Coffee break: How caffeine affects seniors

One of the most popular drinks in the world is coffee, and most American adults enjoy a cup or more almost every day. In 2013, 83 percent of Americans said they regularly drink coffee, according to the National Coffee Association. As the most widely consumed way to have caffeine, coffee can have lasting health effects on seniors.

Coffee and disease prevention
Recent studies have shown that those who drink coffee may have a lower risk of developing Parkinson's disease, dementia, stroke and even Alzheimer's disease. Coffee has even been linked to memory care. As a stimulant, caffeine can boost concentration and circulation. In preventing Parkinson's disease, coffee as proven to be more effective in men than women, though the reason is not exactly clear. In addition, those who are already affected by the disease have been able to improve their condition by regularly drinking coffee as part of their senior nutrition.

What many people forget is that coffee is a bean packed with antioxidants, and for Americans it is the No. 1 source of antioxidants in diets. Other foods that are antioxidant-rich include dark fruits and vegetable like blueberries and leafy greens. A powerhouse of nutrition, antioxidants will help you live longer, as they help eliminate free radicals from the body. The National Cancer Institute has stated that drinking coffee can prolong life.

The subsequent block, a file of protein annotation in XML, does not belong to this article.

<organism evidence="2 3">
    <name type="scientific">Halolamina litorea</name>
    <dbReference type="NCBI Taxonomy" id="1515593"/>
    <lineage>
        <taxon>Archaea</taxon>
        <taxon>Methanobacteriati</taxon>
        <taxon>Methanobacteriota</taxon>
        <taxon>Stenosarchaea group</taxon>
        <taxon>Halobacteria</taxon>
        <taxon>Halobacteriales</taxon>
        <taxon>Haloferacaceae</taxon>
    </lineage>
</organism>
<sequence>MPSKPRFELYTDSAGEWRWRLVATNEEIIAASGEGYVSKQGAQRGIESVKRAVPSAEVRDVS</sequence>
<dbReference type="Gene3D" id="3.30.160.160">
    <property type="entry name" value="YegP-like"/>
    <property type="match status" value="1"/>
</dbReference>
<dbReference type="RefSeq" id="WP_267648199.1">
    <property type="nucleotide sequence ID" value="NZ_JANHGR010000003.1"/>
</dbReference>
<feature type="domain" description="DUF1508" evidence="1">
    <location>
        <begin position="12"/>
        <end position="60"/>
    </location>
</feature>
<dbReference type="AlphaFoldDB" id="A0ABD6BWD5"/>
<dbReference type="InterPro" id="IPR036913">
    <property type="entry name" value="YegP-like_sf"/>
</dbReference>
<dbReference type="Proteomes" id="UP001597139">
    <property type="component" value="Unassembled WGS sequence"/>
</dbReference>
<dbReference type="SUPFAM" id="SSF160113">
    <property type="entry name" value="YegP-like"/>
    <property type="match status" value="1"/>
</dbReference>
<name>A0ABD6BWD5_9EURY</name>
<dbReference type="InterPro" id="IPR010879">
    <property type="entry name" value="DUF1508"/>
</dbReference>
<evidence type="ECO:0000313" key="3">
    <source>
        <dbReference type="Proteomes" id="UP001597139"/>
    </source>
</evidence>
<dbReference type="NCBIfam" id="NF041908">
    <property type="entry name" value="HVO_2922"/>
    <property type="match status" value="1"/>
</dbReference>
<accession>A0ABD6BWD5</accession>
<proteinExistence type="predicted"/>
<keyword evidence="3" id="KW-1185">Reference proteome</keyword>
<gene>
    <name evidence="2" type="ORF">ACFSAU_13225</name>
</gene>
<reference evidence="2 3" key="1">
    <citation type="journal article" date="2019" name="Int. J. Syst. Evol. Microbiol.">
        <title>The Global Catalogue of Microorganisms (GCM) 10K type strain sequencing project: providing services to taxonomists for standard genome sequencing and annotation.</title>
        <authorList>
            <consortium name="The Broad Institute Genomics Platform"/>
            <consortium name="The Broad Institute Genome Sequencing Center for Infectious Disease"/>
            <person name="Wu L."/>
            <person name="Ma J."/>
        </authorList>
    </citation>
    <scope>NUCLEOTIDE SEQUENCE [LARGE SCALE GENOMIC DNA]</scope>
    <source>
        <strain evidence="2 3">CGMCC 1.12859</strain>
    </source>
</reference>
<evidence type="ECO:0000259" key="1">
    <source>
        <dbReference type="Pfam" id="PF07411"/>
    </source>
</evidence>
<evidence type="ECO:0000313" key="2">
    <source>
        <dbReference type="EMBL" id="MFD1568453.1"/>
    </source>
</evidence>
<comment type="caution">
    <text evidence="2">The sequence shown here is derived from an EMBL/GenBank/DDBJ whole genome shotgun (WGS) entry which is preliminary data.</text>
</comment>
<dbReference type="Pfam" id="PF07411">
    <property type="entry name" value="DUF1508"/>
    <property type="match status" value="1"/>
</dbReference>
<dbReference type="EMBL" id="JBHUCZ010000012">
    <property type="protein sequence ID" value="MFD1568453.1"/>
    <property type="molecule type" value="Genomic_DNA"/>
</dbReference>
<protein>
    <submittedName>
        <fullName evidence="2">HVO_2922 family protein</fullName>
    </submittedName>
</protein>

High blood pressure
Before you go off to brew another pot of coffee, it is important to remember that too much of anything can have adverse effects. Coffee has been known to raise blood pressure because caffeine affects the nervous system. According to the National Institute of Health, the most widely consumed form of caffeine among seniors is coffee. The average consumption is 200 milligrams a day. Fortunately, most people develop a tolerance to coffee, and blood pressure won't remain high long after consumption.

Caffeine addiction
One of the down sides of an affordable luxury like coffee is that it can contain a relatively high amount of caffeine, an addictive drug. While low and moderate levels of caffeine are safe for consumption, it is possible to become dependent on the substance. For a person addicted to caffeine, the side effects when you go without can include headaches and trouble concentrating.

2014-02-24T03:16:12+00:00 November 4th, 2013|Health Conditions, Senior Health & Wellness|Comments Off on Coffee break: How caffeine affects seniors